Stanley B. Prusiner
1997 Nobel Prize in Physiology/Medicine
University of California
School of Medicine, San Francisco

Neuroscience researcher Stanley B. Prusiner won the 1997 Nobel Prize in physiology or medicine "for his discovery of prions—a new biological principle of infection." His pioneering work had its genesis in 1972 when he encountered a patient who was dying of a so-called "slow virus" brain infection called Creutzfeldt-Jakob disease (CJD). Prusiner eventually identified an entirely new genre of disease-causing agents—which he named "prions"—that exist normally as cellular proteins but possess an innate capacity to convert their structures into highly stabile conformations resulting in several deadly brain diseases of the dementia type in humans and animals, including CJD, scrapie (a sheep disease), Gertsmann-Sträussler-Scheinker disease, and bovine spongiform encephalopathy (BSE—better known as "mad cow disease").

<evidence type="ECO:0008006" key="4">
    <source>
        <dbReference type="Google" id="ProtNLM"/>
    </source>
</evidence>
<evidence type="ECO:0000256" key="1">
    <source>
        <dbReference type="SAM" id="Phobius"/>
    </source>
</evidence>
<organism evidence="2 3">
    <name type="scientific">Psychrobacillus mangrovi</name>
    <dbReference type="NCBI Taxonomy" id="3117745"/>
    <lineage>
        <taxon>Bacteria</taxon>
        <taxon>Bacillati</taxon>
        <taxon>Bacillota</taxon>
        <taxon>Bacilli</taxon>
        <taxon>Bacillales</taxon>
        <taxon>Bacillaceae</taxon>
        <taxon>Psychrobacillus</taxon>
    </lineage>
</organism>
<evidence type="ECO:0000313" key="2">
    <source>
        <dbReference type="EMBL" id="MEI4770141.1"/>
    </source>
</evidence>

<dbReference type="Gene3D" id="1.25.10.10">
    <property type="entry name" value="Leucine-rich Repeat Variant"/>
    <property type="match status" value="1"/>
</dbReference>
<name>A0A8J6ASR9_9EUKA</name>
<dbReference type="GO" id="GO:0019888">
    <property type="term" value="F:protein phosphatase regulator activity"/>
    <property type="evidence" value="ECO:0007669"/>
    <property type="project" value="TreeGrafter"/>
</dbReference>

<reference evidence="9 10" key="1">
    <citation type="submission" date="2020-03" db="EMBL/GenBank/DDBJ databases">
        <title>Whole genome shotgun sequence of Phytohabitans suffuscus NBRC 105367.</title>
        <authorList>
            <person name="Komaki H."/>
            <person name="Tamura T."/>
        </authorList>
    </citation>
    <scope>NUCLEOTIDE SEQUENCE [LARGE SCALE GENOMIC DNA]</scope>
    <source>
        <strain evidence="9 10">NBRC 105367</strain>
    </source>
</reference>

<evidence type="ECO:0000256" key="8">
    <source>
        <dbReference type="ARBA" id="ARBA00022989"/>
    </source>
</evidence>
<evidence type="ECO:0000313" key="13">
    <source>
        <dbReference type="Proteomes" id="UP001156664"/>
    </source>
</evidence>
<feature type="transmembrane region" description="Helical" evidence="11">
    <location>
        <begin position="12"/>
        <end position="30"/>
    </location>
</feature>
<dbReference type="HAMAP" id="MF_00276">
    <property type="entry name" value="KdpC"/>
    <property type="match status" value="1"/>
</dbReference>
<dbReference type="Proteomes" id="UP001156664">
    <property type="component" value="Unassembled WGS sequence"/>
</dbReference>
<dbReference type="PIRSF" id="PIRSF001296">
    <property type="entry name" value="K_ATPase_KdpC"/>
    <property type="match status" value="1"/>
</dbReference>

Born in Iowa, Prusiner attended the University of Pennsylvania and earned his M.D. from Penn’s medical school in Philadelphia (1968). Following an internship at the University of California, San Francisco, and three years with the NIH (1969-1972), he returned to UCSF for a residency that would present him with his life’s work. He has been a professor of neurology, biochemistry, and biophysics at the University of California School of Medicine at San Francisco since 1974 and a professor of virology in residence at Cal-Berkeley’s School of Public Health since 1979. His awards include the Richard Lounsbery Award for Extraordinary Scientific Achievement from the National Academy of Science (1993) and the Paul Ehrlich Prize from the Federal Republic of Germany and the Paul Ehrlich Foundation (1995).

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